Sunday, 6 November 2011

Leonard Cohen - Songs Of Leonard Cohen - Album Review [6th November 2011]

Stranger At The Party.

A hero, who already had made a profound difference to Cohen as a poet, Federico Garcia Lorca, wrote poems, adorned his pages with pen and pencil drawings, and composed music on a nylon-stringed guitar. Living in Montreal, Cohen sought to learn this language of Flamenco-style guitar playing also, and set to lessons with a Spanish immigrant who lived close behind his home. He completed but four lessons before calling up to arrange the fifth, where he learnt that the teacher had killed himself. Shortly from this time, Cohen claims to have written most of the songs from 'Songs Of Leonard Cohen.'

I see a great palace at night-time, lit up with people and celebration, just across from a dark and deep river. I see a small boy stunted at the near riverbank, holding a painting showing the host of the party. The painting was large, twice his height, both tall and wide. His eyes are glazed as he longs hopelessly for the life across this newly discovered problem in the terrain. All of a sudden, from behind his shoulder, he sees a man drag a small warped wooden boat to the waters edge. Reinvigorated by new possibility, the boy begs the stranger to help him across. He explains the painting is a gift which receives a quiet support, and he is welcomed into the boat with his painting. He sits staring eagerly from the bow as they set sail, whilst the ferryman rows steadily. At two-thirds the distance travelled across, the boat starts to break and let in water. Suddenly panicked, feeling water at his ankles, the boy looks around to the ferryman for guidance only to find him disappeared. The boy seizes the oar and paddles hard to shore but the more he does so, the more the boat falls apart beneath him. As the final fixtures break, he grips tightly to the painting amongst the life of the river, shuts his eyes and focusses on the laughter from the party, the last sounds he thinks he will hear.  When he next awakes, he is soaked at the further bank by the palace, spread across the frame of the picture. As he stands and adjusts himself to his unlikely survival, he sees the picture has been distorted far from its original composition. All colours are blurred into waving shapes from all directions to all extremities. Disorientated and shocked, the boy heads to the door of the palace and is greeted by concerned guests. Given a change of clothes, food and some rest, our traveller is requested to tell his story with the picture. Songs of Leonard Cohen, for me, is born of spirits from this story.

Trying to explain his position as a poet, Cohen said "my real concern is to discover whether or not if I'm in a state of grace" and he goes on to qualify that term - "A state of grace is that kind of balance with which you ride the chaos that you find around you." I find this a particularly important comment regarding the weathers surrounding the creation of this record, and how they shape it. The focus on the ego as the subject matter is shown immediately through the cover art design showing exclusively a large portrait of the songwriters face. The title itself focussed on who has written the songs, the print of his name larger than the 'Songs Of'. The sound of the record also communicates a lone soldier, placing the nylon guitar and vocal considerably higher in the mix. There was a popular trend at the time in American studios to mix from the drums and percussion, up through the instruments. The producer John Simon, perhaps with this tendency, pushed such orchestration, whilst Cohen stood strong against this idea. Simon would then go on to work on Music From The Big Pink with The Band a year later, a less contentious music for his sensibilities, also another classic. What chaos was resisted by Cohen for preservation of the songs Songs Of , revealed itself instead inside the songs, as a haunting affliction in the minds of them. All accompanying orchestration seems to speak as if calling from far away, memories holding from a wire with a hook. The trumpets in Master Song for example, a pastiche of a crusade, a war scene extending the metaphor of the lyrics as the story is recalled. Recollection follows through the narrative of the record, from the unnamed traveller in The Stranger Song, to gratitude given to the Sisters, and indeed Marianne.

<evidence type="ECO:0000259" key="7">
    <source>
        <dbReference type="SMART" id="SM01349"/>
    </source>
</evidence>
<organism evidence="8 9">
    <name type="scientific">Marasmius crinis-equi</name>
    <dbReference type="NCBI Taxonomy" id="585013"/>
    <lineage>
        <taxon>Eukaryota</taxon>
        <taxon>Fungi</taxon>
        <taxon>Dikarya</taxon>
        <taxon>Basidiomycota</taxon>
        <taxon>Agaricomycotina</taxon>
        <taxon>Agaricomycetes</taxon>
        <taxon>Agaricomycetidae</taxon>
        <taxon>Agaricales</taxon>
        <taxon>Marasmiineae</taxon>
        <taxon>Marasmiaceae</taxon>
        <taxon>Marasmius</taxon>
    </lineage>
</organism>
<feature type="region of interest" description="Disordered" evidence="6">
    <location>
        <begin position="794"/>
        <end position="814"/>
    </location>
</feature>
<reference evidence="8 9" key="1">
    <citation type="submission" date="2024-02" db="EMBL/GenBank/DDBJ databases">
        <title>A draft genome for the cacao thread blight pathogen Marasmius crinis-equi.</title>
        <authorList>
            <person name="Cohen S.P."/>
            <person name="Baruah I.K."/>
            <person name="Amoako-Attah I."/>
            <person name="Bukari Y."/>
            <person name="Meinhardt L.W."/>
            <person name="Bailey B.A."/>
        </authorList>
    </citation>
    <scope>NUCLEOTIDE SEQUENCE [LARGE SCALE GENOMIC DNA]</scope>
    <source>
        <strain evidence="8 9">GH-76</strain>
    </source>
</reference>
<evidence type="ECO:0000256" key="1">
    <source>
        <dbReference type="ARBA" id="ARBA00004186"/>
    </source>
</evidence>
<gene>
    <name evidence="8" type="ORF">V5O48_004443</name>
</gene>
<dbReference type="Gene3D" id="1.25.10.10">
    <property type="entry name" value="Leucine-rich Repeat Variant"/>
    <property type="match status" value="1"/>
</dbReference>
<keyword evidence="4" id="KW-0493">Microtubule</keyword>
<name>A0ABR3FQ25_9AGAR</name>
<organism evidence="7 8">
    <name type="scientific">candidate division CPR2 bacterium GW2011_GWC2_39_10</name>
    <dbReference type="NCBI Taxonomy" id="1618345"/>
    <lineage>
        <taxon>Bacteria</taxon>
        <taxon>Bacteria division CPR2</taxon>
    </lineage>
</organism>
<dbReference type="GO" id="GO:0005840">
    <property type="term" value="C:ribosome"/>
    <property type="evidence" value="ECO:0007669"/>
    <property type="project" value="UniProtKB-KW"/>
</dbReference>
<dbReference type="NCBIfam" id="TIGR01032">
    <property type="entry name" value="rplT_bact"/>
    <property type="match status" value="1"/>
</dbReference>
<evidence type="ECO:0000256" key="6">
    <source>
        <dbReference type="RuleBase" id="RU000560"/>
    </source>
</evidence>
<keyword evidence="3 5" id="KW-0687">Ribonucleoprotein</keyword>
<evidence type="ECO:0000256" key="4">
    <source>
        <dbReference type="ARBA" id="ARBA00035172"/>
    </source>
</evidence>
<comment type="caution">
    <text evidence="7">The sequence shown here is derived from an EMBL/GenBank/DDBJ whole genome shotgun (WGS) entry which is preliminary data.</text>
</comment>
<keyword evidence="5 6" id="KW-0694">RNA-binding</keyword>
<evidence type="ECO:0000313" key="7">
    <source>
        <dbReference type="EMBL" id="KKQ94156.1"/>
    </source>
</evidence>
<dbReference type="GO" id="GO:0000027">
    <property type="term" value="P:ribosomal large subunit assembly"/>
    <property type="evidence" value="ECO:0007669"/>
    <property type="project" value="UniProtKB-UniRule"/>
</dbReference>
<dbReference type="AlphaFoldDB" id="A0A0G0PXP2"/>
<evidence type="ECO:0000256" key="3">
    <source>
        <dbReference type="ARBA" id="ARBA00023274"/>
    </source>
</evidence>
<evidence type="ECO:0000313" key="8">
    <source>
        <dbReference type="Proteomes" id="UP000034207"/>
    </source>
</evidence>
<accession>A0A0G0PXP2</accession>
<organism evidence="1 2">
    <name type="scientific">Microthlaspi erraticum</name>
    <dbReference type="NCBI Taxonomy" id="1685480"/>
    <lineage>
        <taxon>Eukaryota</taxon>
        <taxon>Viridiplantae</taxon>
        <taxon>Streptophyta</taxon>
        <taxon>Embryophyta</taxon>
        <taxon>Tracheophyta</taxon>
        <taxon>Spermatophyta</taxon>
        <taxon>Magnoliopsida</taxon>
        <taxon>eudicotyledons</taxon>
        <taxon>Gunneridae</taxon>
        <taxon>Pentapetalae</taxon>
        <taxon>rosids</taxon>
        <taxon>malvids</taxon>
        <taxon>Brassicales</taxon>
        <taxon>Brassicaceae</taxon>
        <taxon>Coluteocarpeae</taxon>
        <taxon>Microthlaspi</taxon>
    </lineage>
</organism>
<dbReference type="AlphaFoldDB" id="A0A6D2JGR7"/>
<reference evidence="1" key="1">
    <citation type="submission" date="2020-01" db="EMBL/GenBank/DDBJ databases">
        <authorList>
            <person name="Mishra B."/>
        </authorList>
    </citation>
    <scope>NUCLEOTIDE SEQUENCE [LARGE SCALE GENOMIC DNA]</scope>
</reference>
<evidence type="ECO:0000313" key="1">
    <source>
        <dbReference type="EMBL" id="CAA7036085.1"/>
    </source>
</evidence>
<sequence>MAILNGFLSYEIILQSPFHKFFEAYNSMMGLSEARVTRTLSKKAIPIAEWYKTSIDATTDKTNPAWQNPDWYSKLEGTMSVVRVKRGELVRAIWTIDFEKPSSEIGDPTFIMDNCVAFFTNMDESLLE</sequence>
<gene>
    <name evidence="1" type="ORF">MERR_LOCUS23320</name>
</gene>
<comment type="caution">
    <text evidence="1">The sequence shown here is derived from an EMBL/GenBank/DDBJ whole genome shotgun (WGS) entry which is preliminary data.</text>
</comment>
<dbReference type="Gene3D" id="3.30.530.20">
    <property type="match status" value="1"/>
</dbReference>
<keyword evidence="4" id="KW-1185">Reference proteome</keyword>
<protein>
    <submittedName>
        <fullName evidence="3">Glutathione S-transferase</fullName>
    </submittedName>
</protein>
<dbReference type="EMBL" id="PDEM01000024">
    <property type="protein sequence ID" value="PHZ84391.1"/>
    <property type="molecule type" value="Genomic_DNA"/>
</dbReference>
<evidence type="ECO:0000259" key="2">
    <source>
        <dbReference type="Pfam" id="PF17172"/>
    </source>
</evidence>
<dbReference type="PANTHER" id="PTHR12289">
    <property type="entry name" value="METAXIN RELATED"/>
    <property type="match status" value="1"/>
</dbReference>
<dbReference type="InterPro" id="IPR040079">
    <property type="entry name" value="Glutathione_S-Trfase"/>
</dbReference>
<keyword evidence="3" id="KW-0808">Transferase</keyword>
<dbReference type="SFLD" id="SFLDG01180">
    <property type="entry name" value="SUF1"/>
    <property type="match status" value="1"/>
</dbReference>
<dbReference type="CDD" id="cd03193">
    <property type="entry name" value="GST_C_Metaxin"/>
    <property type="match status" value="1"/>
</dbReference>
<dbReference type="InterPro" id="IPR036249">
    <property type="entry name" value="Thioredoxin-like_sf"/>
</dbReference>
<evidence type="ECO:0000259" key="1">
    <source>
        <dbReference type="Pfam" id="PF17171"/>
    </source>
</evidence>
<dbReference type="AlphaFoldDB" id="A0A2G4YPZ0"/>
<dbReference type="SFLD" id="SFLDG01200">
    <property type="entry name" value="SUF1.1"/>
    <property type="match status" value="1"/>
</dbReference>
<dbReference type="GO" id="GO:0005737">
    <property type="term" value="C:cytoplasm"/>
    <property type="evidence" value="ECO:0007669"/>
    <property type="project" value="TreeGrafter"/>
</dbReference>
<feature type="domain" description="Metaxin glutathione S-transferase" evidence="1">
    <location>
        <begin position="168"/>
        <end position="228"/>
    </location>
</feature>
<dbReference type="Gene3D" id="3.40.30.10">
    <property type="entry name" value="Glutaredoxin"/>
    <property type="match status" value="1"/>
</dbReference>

The waltz time is used as a positive defiance in the record and focusses on the more certain statements, where as mystery and the veils of deception are wrapped deep within torrid picking patterns on the guitar. His appreciation of post-modernistic techniques of contradictory view points and twists in his lyrics are encrypted further through their paring with a sound I believe treated symbolically. Humour, too, appears in the journey.

The record concludes with Cohen screaming a melody painfully after requesting to come into the storm in the amusingly titled One Of Us Cannot Be Wrong. His voice is mixed distantly behind an owl whistle but as the track fades, it is the last audible sound on the record. He is a patient here, and after unburdening his complaints, is still requesting a return to battle, and is incapable of finding it before this record silences him. And so, it is truly a start.

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